During the Gothic period, a millefleurs background for a tapestry was considered the height of fashion and sophistication. Tapestries of this time sparkle with a profusion of blossoms. Often amazingly intricate, these flower backgrounds provide the perfect foil for scenes depicting late Medieval hunts and courtly love.
Perhaps the best examples of millefleurs backgrounds can be found in the so-called Lady and the Unicorn (La Dame a la Licorne) tapestries. This group of tapestries features an enchanting combination of deep red ground strewn with an abundance of flowers.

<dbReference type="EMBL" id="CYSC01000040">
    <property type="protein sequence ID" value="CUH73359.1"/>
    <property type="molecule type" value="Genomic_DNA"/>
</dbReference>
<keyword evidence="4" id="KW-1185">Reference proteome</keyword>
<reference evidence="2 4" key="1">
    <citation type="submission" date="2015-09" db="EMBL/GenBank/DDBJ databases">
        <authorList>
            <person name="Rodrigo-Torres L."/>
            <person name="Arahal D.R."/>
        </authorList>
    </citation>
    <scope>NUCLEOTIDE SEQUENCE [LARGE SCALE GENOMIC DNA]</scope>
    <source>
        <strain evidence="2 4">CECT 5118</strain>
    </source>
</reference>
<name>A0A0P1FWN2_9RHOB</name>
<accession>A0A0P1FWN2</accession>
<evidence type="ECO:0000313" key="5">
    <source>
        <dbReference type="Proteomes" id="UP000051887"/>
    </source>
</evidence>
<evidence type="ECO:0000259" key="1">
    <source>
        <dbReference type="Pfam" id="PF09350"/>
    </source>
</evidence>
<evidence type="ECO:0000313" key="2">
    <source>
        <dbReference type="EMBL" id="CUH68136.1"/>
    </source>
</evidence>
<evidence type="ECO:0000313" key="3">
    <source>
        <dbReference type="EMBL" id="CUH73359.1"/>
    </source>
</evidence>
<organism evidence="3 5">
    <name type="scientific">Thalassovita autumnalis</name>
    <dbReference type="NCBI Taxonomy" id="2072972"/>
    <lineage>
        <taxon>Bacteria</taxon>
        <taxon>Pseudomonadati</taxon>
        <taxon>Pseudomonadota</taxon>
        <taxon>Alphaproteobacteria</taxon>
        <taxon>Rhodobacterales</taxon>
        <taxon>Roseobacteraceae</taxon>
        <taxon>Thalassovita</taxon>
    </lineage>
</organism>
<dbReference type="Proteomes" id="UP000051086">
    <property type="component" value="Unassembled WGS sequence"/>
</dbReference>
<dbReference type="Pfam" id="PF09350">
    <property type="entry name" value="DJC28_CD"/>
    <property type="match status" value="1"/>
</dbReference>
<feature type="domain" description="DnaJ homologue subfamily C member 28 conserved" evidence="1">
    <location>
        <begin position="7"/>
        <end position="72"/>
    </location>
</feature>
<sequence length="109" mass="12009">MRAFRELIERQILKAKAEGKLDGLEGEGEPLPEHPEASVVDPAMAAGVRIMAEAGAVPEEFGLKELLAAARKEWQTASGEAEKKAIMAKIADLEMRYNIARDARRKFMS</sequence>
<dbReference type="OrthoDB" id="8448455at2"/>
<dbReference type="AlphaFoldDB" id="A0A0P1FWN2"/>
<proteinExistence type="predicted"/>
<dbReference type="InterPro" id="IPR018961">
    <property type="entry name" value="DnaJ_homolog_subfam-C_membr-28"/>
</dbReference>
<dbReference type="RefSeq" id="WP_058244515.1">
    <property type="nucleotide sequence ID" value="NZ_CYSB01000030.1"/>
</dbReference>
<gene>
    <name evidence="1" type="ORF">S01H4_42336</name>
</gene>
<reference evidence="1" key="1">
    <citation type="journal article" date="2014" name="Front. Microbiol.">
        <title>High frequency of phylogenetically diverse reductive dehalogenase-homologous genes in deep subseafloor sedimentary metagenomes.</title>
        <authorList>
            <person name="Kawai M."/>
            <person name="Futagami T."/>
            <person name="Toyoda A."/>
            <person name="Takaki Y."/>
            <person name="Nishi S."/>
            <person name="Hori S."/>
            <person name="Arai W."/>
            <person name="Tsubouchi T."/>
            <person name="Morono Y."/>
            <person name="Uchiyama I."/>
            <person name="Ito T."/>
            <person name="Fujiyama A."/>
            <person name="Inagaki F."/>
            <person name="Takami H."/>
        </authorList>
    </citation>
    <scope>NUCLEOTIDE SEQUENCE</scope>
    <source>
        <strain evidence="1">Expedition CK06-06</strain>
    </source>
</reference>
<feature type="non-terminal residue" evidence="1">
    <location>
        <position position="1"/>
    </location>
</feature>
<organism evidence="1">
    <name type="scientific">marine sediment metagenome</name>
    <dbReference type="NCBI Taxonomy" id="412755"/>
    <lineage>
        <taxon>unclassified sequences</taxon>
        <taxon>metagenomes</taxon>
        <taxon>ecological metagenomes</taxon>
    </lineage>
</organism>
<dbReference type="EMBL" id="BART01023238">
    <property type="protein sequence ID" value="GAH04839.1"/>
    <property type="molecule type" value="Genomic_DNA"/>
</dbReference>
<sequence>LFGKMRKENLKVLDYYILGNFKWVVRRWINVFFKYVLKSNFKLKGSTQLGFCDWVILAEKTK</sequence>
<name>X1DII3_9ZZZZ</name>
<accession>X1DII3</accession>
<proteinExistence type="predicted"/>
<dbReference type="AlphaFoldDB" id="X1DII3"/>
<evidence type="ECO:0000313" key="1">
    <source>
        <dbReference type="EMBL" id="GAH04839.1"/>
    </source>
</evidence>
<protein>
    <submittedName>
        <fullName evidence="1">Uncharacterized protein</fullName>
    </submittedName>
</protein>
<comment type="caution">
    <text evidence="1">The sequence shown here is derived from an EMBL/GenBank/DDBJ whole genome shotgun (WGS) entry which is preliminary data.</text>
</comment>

Although the precise origin of the millefleurs motif is open to speculation, one possible suggestion is that this technique was an attempt to preserve year round images of fleeting flowers. Speculation aside, the thousand flowers style clearly continues to delight viewers, even after all of these centuries.
Return to Art Speak in Medieval Art